Router Bit Sizes Explained

Posted by John Rennie on

When it comes to finding router bits in the UK, you’re often presented with a lot of jargon and measurements that may not make immediate sense. It’s not just the endless names (engraving router bits, straight flute router bits, router milling bits, spiral router bits, etc.), but it’s also the seemingly never-ending measurements. Even as a tradesperson, navigating the world of router cutters in the UK is by no means straightforward. It’s for this reason that we’ve put together this handy blog to help you sift through the almost unending selection of router bits to find the best one for your project. Discover more below.

Shank Diameter

First up is the shank diameter, which is measured across the centre of the bit’s shank from any point on the circumference. This is one of the most important aspects to consider when selecting your chosen router bit, and two of the most common sizes you’ll encounter on handheld routers are ½-inch and ¼-inch spiral up-cut router bits. Detailed below are some of the other common shank diameters available in the UK. 

If using a CNC router, then you will be able to get collets for any shank size. For CNC router cutters, most sizes above 1/8” (3.175mm) cutting diameter will be on the same size shank as the cutting diameter. For example, a 4mm cutter would be on a 4mm shank. For sizes 1/8” (3.175mm) and under, most cutting diameters would be on a 1/8” (3.175mm) shank. For instance, a 2mm cutting diameter two-flute up cut router would be on a 1/8” shank. We show the full dimensions and shank size in the description of every product.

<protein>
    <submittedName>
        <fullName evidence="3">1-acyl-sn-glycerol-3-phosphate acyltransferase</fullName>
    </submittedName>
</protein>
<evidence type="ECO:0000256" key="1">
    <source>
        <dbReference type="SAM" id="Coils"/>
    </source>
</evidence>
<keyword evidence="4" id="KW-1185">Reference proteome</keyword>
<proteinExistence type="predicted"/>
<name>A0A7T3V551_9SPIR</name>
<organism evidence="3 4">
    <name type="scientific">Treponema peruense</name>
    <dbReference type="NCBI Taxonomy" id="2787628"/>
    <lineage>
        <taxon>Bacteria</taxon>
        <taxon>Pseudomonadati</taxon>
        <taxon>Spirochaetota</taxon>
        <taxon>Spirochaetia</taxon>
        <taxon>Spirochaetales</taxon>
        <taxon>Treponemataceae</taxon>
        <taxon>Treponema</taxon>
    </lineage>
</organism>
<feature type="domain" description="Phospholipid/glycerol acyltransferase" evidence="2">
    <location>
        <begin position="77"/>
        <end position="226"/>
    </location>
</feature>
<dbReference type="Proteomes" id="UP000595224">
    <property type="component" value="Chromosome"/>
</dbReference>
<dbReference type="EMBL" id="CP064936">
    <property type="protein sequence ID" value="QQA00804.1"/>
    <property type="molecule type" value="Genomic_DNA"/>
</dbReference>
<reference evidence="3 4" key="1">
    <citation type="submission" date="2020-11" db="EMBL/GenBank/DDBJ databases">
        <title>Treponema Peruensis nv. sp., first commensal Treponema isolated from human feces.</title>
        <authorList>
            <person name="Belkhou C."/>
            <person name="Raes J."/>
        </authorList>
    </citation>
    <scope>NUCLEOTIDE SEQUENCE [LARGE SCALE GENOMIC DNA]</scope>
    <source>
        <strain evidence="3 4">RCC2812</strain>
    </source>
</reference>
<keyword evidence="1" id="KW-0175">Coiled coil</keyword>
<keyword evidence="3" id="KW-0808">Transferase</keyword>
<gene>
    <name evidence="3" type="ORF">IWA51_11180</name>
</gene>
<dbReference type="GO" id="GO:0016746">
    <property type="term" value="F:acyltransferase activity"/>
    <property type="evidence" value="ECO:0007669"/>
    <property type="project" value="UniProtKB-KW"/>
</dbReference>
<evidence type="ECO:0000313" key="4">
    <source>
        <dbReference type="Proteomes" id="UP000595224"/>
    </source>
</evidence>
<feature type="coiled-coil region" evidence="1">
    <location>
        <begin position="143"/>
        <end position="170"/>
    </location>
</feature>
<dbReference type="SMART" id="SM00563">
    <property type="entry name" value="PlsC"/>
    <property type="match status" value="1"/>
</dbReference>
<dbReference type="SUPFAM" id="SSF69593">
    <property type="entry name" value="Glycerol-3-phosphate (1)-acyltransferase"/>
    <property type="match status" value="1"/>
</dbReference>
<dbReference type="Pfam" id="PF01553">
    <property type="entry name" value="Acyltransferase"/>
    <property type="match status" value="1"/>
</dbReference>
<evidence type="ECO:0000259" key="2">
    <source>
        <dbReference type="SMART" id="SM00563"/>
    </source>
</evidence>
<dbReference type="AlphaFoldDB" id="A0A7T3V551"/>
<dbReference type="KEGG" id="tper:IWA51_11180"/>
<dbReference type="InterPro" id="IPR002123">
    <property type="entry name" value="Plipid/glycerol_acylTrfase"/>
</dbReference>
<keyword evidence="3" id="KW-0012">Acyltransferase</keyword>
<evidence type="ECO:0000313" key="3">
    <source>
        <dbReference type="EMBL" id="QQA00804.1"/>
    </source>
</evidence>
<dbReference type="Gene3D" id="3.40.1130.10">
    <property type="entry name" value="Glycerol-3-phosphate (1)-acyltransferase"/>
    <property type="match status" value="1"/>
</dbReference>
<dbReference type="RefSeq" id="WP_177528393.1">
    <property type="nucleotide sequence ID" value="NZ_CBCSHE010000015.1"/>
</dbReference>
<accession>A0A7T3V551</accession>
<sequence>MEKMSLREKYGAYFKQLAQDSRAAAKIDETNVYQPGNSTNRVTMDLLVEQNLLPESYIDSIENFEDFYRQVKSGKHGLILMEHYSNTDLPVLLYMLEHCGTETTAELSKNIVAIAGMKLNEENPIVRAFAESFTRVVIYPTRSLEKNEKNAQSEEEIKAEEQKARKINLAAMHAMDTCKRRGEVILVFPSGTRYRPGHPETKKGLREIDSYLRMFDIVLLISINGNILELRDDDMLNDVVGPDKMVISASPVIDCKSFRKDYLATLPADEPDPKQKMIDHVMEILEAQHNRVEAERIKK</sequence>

¼” V-Groove Router Bits

As previously mentioned, ¼” router bits are one of the most common shank diameters in Britain. This is because the majority of light-duty routers are supplied with ¼” collets. 

½” Router Bits

Much like ¼” bits, router bits of ½” are some of the most common solutions on the British market. In fact, heavy-duty routers are predominantly supplied with ½” collets. 

3/8” Router Drill Bits

Unlike ¼” and ½” bits, 3/8” router bits have recently been deemed as historical sizes, meaning they’re being used much less frequently. 

6mm Router Bits (1/4” Shank Approx.) 

6mm bits are approximately a quarter of an inch; however, they are measured under European sizes, meaning the metric system is used. Most 6mm shank router cutters will not fit in a ¼” collet on handheld routers.

8mm Router Bits (5/16” Shank Approx.)

8mm shank router bits are one of the most popular European sizes; however, they’ve recently been introduced in the UK for use in smaller medium-duty routers. This is because they’re needed for cutting larger diameters safely – when using an 8mm shank, extra care needs to be taken. For instance, a suitable collet must be fitted, and all manufacturer’s recommendations need to be met regarding the depth of cut and cutting speed. 

12mm Router Bit (1/2” Shank Router Bits Approx.)

After 8mm bits, a router bit of 12mm is the most popular European size. 

3mm Router Bits (1/8” Shank Router Bits and Under)

When using a CNC router, you’ll require a smaller shank of 3mm (1/8”) or under. Router bits of this size can’t be used in conjunction with fixed or standard overhead routers. 

Overall Length